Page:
This episode of the Peabody Award-winning and Emmy-nominated series follows the history of the Army Arts and Crafts program to the work contemporary soldiers and veterans, including Ehren Tool, Pam Deluco, Peter Voulkos, and other G.I. Bill artists.
Before and after the screening, view the artists’ work in person in Art and Other Tactics: Contemporary Craft by Artist Veterans.
Exhibition access, wine, and Thatcher’s Gourmet Popcorn included.
MUSIC: Handmade Instruments from the Episode
Opening Reception, Artist Talk, & Preview Screening
Saturday, October 10, 2015, 4-6pm
4:00pm Preview Screening: MUSIC Episode
4:30pm Artist Talk: Trumpet Maker David G. Monette
5:00pm Opening Reception: MUSIC Exhibition
The Craft in America Center is pleased to announce our upcoming exhibition, MUSIC: Handmade Instruments from the Episode, on view from October 10 – November 28, 2015. This exhibition accompanies Craft in America’s newest episode, MUSIC, featuring handmade musical instruments and the world-renowned artists who play those remarkable creations. Speaking to the core identity of the United States, these instruments belong to diverse cultures that come together in a unique national tradition. Handmade Instruments is an invitation to get up close and personal with a selection of America’s greatest instruments, and learn about how they are delicately crafted by the human hand.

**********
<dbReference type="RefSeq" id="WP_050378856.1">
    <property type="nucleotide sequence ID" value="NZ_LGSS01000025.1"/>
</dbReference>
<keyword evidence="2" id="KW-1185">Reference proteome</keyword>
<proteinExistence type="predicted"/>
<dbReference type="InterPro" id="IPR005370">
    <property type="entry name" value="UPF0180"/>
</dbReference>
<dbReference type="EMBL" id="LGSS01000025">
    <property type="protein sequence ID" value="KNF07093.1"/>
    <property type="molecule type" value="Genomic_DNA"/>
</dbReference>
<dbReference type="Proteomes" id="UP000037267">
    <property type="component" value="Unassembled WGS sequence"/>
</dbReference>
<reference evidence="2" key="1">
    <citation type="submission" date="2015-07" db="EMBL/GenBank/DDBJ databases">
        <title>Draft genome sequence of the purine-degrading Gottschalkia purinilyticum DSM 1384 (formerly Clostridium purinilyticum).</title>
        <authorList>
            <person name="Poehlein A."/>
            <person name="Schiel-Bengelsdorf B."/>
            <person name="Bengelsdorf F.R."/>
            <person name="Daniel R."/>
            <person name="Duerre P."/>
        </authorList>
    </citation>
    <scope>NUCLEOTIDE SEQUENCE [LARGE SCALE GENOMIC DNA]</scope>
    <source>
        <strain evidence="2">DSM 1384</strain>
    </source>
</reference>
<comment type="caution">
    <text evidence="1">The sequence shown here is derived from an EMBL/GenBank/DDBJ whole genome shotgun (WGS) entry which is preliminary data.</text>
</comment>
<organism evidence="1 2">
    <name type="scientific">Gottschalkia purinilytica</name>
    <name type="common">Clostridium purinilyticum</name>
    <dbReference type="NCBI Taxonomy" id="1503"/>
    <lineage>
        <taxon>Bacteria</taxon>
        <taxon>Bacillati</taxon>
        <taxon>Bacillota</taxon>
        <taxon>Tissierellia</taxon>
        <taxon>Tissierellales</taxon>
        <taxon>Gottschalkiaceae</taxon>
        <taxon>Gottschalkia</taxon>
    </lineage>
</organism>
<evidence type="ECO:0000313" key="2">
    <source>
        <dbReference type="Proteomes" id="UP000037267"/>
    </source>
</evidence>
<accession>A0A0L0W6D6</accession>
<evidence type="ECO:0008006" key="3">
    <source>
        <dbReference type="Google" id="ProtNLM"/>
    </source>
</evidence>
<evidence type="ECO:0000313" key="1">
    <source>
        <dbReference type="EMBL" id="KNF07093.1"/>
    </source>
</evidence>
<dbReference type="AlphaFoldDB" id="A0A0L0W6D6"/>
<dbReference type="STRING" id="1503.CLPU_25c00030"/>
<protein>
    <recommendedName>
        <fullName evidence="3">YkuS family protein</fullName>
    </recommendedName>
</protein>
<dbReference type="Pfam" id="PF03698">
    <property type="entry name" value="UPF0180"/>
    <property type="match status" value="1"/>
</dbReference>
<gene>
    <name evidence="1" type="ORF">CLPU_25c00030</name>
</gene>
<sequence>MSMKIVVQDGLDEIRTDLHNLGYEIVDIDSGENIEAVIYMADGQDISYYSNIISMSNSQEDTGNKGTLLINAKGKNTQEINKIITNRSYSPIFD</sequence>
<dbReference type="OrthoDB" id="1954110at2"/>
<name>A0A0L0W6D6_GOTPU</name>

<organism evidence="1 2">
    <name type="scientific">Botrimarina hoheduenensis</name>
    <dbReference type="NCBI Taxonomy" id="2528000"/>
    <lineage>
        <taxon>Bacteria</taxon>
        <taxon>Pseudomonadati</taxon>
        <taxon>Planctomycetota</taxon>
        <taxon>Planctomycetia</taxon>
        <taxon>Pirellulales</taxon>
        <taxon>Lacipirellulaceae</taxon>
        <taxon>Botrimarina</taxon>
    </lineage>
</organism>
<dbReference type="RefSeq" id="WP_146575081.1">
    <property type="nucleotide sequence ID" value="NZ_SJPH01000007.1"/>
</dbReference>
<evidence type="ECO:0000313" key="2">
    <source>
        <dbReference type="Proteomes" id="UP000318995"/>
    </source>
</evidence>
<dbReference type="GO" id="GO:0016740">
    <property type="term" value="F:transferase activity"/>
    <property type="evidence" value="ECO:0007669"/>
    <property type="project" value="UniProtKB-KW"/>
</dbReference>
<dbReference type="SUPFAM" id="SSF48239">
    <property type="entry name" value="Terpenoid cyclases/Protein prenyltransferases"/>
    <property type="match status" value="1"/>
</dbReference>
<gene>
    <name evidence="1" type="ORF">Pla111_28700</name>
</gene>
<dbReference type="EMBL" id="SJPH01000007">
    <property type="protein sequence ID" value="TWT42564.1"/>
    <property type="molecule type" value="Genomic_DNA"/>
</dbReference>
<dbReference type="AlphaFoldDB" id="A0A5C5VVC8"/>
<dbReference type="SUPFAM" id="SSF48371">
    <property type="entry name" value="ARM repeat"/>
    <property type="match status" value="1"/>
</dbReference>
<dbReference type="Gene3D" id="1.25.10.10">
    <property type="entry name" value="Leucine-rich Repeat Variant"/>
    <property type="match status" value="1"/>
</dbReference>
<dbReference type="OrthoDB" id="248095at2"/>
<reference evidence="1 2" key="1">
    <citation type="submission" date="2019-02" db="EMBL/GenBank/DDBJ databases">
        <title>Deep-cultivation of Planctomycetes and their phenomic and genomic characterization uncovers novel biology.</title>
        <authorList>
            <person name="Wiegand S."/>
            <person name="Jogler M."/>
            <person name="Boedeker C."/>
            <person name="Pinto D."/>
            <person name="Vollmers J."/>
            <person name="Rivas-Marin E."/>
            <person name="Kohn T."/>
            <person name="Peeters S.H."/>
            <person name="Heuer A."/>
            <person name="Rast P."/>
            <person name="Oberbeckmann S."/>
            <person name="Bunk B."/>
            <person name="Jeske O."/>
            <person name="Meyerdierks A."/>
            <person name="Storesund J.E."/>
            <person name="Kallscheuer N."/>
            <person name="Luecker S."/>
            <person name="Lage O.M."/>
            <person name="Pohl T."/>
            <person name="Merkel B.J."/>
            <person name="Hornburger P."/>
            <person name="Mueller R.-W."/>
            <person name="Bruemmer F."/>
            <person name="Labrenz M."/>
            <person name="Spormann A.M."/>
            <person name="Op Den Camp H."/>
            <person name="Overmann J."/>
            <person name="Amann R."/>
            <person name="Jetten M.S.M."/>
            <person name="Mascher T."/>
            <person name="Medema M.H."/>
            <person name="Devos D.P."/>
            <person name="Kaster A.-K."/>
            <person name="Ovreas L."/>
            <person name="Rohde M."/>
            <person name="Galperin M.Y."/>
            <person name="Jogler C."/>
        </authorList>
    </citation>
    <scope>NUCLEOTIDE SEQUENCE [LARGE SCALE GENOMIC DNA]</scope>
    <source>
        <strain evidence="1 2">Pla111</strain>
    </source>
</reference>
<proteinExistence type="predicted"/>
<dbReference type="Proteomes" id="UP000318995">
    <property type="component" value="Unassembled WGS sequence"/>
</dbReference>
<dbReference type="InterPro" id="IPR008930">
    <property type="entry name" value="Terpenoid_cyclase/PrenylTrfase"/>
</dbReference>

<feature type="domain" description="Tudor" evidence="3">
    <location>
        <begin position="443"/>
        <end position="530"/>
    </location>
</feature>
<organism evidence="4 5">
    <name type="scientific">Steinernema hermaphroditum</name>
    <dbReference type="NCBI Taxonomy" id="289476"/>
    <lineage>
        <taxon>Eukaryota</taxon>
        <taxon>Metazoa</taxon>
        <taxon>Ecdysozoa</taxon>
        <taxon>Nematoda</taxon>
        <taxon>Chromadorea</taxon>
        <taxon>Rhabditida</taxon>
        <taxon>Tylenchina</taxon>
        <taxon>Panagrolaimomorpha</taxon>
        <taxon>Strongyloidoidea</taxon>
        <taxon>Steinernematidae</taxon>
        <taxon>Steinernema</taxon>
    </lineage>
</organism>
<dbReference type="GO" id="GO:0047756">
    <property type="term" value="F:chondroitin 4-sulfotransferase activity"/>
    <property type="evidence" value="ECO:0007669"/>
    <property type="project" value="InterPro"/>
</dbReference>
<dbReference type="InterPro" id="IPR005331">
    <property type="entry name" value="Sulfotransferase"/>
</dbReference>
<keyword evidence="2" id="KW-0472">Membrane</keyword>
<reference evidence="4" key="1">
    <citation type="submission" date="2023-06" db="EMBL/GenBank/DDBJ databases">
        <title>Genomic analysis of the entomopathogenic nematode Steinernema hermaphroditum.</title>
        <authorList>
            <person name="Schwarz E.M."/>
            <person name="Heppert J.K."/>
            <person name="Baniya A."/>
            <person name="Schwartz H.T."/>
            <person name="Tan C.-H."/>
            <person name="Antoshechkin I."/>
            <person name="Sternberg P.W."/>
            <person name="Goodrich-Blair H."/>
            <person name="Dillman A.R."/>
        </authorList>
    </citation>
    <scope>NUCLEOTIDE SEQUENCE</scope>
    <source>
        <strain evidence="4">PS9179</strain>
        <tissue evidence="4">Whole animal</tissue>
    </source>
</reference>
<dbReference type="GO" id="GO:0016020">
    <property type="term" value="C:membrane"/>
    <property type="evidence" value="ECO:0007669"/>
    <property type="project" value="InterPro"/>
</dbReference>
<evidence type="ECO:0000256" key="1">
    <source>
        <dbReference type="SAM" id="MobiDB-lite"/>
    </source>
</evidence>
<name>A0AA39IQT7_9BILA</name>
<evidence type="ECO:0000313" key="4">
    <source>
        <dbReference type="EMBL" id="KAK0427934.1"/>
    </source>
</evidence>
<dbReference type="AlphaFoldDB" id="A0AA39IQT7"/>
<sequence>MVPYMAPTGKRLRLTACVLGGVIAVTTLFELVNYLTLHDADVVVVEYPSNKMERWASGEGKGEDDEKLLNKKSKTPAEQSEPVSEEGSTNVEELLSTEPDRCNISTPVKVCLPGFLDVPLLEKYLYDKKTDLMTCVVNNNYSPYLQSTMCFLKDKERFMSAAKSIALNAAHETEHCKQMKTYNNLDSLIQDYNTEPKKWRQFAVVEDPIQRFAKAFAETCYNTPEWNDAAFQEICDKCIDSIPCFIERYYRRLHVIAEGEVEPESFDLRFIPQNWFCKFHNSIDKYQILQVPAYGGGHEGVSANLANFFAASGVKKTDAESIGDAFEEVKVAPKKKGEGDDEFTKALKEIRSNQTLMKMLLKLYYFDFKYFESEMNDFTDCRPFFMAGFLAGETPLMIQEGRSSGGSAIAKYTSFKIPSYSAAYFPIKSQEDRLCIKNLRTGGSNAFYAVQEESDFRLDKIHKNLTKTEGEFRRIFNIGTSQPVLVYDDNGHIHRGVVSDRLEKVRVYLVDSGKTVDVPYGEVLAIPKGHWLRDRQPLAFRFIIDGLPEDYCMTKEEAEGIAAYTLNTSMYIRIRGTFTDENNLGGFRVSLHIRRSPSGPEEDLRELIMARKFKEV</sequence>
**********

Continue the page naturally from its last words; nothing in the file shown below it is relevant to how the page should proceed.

Now in their 30th year of inventing, designing and hand-crafting custom brass instruments and mouthpieces, the David G. Monette Corporation (Portland, OR) has developed a holistic philosophy taking into account the player, the instrument, the performance space and the audience as a complete communication system. Monette’s revolutionary “constant-pitch-center” mouthpiece allows the trumpet to be played from soft to loud without the pitch changing as in traditional instruments and Monette’s state-of-the-art, no-tension alignment creates an instrument so easy to play, it’s like breathing. These instruments are coveted by world renowned musicians like Wynton Marsalis, Charles Schlueter, Maynard Ferguson and jazz great Scotty Barnhart. Learn more about Monette Trumpets at www.monette.net
RSVP to firstname.lastname@example.org
Special Morning Event with David Monette:
Energetics of Performance for Artists and Musicians!
Saturday, October 10, 2015, at 10am
David Monette has taught Yoga and Energetics for Musicians classes for 30 years, working with top classical, jazz and commercial musicians on four continents. He works with visiting clients weekly at his Portland, Oregon studio, combining Raja Yoga, guided meditation, alignment and breath techniques to help players more fully realize their creative and artistic potential. This class will cover energetic and emotional integration techniques designed to enhance creative awareness, expansion and flow. Nothing is needed for this class – simply bring yourself in comfortable clothing!